The painting Bella is pointing at is of this same room with this same statue.

This is the point of view found in the painting.

This is the point of view found in the painting.

Bella is captivated. She remembers this statue and painting pair from two years ago.

Bella is captivated. She remembers this statue and painting pair from two years ago.

Lucy takes off

Lucy takes off

European Art

A brief stroll past some Medieval and Renaissance pieces. We need to go back and give them proper attention.

Fra Angelico Madonna and Child

Fra Angelico Madonna and Child

Botticelli's Virgin and Child and St. John the Baptist.

Botticelli’s Virgin and Child and St. John the Baptist.

Spanish knight kneeling. Unknown subject, unknown artist.

Spanish knight kneeling. Unknown subject, unknown artist.

Yesterday Bella and I spent almost an hour reading about the development of medieval armor. All sorts of technical details about construction, nomenclature, etc. Today we examined this statue of a praying knight wearing armor. We were delighted to note the details of the chain mail, buckles, rivets, and hinges on the armor, etc. I’d seen the statue several times before and sort of halfway noted them, but this time those details popped.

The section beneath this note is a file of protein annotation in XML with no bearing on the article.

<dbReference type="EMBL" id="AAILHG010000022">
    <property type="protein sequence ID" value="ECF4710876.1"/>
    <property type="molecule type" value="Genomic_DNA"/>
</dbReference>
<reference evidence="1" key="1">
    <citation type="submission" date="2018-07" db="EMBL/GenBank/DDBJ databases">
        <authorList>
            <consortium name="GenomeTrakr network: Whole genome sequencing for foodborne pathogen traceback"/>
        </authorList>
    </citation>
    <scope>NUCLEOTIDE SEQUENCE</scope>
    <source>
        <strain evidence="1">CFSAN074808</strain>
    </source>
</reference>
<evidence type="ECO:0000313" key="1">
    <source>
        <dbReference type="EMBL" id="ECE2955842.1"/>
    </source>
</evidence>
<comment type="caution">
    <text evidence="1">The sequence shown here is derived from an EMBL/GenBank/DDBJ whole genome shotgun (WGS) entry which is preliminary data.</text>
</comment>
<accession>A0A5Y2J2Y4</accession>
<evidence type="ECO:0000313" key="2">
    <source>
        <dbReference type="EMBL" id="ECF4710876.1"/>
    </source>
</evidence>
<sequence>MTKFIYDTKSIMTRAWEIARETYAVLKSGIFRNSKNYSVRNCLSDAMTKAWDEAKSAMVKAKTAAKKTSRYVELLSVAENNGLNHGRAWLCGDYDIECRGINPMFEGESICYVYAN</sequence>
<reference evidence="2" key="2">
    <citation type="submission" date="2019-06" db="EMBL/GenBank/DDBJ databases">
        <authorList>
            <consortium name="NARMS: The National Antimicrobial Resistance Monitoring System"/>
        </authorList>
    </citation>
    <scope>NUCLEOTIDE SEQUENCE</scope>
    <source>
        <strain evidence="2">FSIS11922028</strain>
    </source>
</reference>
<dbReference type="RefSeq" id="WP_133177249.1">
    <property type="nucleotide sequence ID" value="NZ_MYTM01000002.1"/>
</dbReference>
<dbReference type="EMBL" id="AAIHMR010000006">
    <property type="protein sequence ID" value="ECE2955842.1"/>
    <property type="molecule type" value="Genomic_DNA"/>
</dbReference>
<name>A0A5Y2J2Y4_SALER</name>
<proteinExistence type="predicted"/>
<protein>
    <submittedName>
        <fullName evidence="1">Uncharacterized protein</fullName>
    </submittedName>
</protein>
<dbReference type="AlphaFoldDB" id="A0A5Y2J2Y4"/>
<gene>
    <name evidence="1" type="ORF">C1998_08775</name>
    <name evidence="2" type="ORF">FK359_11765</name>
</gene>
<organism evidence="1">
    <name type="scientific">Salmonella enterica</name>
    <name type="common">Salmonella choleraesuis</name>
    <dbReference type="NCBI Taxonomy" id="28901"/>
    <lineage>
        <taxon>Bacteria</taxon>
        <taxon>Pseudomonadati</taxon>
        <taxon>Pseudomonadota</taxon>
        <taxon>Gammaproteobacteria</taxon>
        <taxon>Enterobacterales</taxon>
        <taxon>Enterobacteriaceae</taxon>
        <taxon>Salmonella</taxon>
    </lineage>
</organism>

Roman art

Even though we covered the Romans in the spring of 2013, we never had got to the MFA to see their collection. So we had to go take a peek. Sadly, it was the end of the day and we were all getting tired. But Bella was still impressive in her ability to recall details and see where things fit. She identified statues of Hercules and Athena and many other motifs. She enjoyed the mosaics and frescos and coins and sculptures very much.

A video playing, explaining the mosaic with footage of the archaeologists excavating it and of preservation and installation and transfer to a different museum. Sadly, we didn't have time to watch the whole film.

A video playing, explaining the mosaic with footage of the archaeologists excavating it and of preservation and installation and transfer to a different museum. Sadly, we didn’t have time to watch the whole film.

In the Roman statuary room. Bella correctly identified this as Athena

In the Roman statuary room. Bella correctly identified this as Athena